In February 2013, women from the CMIRP gathered as the newly organized “Women Free in Christ Network” (Red de Mujeres Libres en Cristo). A total of 51 people, spanning 3 generations and representing different regions of Mexico, met to share their experiences, frustrations and hope for a better future provided to them by God. As a result of the official contact between ACWC and the new Mexican women’s group, ACWC was invited to participate in the Network’s second gathering in June. The focus of this second gathering was an exploration of the concept of “sororidad,” – sisterhood –  emphasizing self-esteem as a tool to empower Mexican women as leaders who can freely serve Christ.

Ruling Elder Belinda Rice and I were honored to represent the ACWC. I was invited to lead a workshop, and we both participated in worship. It was an amazing experience! We could feel the excitement, energy, commitment, leadership and strong desire of participants to empower themselves and other women for God’s ministry. They were able to fully enjoy every activity and appreciate every moment of their gathering, perhaps because they had to fight for their place in the church. They were so passionate: laughing heartily as well as crying and opening their hearts to one another.

un abrazoI was delighted to meet men who have been supporting these marvelous women in their journey of faith, sharing power and practicing the priesthood of all believers. These men have shown remarkable courage, standing firm in their beliefs without regard for the consequences, which could include losing their own positions and livelihoods.

It was a life-changing event for us both. Elder Rice described it as the most spiritual and enriching activity she had attended on behalf of ACWC during her 6 years of service. A shining image of every woman we met at their gathering is now engraven upon our hearts.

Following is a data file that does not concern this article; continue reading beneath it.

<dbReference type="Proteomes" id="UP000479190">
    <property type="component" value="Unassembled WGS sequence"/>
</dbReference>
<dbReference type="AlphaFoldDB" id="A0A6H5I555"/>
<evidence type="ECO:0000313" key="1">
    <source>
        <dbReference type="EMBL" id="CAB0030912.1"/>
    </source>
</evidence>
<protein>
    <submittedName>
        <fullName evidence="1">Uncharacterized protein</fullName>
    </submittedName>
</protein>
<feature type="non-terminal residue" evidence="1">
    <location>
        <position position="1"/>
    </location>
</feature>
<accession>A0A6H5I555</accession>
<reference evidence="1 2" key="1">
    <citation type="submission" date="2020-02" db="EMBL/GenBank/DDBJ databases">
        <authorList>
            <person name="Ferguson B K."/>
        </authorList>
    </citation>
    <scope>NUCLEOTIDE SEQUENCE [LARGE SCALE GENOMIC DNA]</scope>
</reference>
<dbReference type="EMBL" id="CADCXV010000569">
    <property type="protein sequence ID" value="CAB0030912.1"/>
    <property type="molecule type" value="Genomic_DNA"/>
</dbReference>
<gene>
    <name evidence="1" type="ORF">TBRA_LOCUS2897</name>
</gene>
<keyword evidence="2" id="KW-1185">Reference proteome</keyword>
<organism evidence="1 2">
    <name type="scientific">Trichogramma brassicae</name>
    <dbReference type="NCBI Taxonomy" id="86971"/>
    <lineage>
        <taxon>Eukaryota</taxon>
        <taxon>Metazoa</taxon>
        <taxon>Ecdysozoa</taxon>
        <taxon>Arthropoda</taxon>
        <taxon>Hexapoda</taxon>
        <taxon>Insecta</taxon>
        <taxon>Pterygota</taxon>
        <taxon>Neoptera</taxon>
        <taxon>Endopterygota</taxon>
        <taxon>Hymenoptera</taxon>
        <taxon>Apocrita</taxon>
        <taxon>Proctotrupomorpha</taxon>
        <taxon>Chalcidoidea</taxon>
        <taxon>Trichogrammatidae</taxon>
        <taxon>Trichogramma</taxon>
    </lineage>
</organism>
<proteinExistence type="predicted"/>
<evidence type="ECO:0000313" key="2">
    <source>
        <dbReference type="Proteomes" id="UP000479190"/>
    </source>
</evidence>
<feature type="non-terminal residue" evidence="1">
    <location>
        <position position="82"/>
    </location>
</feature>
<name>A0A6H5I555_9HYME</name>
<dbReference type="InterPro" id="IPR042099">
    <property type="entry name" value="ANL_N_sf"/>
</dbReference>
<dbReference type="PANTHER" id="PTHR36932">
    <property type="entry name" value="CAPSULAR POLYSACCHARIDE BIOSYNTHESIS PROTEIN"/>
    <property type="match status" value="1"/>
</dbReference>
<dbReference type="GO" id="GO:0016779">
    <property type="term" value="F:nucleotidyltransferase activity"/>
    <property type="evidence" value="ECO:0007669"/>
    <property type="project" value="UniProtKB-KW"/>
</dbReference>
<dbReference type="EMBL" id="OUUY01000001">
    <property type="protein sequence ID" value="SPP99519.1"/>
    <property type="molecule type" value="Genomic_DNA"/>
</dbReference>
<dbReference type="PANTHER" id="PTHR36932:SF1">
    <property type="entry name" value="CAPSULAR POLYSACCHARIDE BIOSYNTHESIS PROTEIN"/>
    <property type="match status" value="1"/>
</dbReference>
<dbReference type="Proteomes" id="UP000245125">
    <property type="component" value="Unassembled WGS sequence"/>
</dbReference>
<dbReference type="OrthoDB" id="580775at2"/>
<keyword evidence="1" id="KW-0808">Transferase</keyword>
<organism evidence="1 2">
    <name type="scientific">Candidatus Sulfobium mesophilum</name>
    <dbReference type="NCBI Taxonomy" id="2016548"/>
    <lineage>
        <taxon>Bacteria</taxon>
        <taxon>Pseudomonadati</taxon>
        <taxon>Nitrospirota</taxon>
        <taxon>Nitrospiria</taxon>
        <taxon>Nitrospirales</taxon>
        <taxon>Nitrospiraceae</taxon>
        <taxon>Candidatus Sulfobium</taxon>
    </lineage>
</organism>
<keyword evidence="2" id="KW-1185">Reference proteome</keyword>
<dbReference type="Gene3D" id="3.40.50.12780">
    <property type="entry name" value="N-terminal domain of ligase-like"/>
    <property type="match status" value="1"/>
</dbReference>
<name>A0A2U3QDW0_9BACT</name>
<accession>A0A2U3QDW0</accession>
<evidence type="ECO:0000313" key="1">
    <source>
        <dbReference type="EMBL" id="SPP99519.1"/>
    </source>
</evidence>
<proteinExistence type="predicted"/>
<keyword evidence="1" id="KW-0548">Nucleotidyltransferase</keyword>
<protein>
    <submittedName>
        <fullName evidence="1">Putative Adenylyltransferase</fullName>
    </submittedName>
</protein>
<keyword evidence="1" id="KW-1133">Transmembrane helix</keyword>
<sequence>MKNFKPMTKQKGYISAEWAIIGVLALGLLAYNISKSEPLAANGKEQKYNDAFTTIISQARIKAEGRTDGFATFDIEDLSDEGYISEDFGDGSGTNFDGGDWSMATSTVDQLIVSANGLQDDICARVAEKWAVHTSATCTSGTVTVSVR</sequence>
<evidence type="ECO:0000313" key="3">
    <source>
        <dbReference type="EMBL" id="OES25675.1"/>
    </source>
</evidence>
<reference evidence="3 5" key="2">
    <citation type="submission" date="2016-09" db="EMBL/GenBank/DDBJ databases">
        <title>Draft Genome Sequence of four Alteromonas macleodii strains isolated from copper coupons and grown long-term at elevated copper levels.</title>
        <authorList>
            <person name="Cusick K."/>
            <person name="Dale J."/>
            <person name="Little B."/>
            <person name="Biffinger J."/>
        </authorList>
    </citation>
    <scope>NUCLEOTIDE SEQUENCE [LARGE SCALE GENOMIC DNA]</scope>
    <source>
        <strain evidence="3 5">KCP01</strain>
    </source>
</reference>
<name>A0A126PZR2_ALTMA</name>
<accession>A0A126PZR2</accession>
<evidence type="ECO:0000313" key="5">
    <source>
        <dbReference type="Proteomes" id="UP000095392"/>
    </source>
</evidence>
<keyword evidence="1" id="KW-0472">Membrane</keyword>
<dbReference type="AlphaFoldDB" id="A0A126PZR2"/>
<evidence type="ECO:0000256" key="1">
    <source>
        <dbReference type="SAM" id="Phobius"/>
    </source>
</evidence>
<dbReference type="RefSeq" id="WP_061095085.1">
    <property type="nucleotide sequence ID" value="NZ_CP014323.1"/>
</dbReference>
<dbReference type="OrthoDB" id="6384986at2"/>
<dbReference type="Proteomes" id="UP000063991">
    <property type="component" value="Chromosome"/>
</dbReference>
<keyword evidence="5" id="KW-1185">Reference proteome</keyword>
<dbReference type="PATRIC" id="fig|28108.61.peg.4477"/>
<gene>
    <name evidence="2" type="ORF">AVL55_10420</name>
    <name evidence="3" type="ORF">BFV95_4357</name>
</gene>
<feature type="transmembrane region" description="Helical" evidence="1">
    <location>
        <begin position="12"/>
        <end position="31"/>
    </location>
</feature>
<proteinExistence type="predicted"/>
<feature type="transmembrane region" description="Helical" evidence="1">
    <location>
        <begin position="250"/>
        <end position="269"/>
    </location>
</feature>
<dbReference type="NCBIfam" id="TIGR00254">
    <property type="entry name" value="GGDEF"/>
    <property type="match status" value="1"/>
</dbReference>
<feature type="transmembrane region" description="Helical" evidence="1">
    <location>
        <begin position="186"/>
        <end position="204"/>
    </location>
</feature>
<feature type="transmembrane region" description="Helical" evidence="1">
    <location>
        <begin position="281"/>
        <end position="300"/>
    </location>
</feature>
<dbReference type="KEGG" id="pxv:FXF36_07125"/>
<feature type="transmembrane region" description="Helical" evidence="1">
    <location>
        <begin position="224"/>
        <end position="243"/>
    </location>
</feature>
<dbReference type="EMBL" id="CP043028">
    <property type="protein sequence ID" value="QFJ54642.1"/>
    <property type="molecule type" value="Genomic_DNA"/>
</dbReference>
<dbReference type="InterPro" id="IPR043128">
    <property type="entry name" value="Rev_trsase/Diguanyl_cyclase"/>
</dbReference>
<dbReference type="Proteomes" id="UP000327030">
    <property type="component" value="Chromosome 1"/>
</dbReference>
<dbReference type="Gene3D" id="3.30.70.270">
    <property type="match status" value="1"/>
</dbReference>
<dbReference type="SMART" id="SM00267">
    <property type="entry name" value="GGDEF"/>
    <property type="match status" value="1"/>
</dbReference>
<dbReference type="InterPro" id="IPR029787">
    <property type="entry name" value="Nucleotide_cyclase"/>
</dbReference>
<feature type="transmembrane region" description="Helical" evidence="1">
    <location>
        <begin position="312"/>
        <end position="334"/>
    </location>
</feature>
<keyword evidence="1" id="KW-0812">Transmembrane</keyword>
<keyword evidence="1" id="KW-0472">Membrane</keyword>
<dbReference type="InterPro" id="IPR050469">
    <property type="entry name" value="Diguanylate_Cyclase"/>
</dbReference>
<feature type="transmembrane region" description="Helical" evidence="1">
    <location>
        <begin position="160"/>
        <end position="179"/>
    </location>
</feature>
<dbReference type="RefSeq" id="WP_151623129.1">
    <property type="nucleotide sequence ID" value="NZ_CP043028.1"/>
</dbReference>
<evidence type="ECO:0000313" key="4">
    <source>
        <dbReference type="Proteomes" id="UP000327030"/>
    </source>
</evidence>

The Advocacy Committee for Women’s Concerns is concerned not only with working for gender justice in the PC(USA) or in the United States but also with advocating for that justice worldwide. As we show our support to the women of CMIPR through prayer, letters, and our physical presence, we lift up the whole body of Christ, allowing us to embrace a world that is more fair and just.

The PC(USA) has taken advantage of other opportunities to connect with the CMIPR and to cultivate a relationship with these faithful and brave Presbyterians in Mexico; the PC(USA)’s Hispanic/Latino Presbyterian Women invited leaders from the WFCN to their Seventh Annual Gathering Kissimmee, Florida. This has been a good beginning to our walk together as sisters in Christ in Mexico and the United States.

My hope for the future is that PC(USA) will establish an official partnership with the CMIPR as an emerging church in Mexico. Together may they embrace the dignity and equality of all human beings and the social witness of the body of Christ in the world.

Red de Mujeres Libres en Cristo

Participants at the “Women Free in Christ Network” gathering

AUTHOR BIO: The Rev. Lilia Maria Ramirez-Jimenez was born in Costa Rica, has lived in Colombia and Venezuela, and is now pastor of the Hispanic Presbyterian Church in Paterson, NJ. She chairs the Latino Ministry Team of Palisades Presbytery, as well as the North Jersey Latino Project, a joint effort of Elizabeth, Newark and Palisades Presbyteries.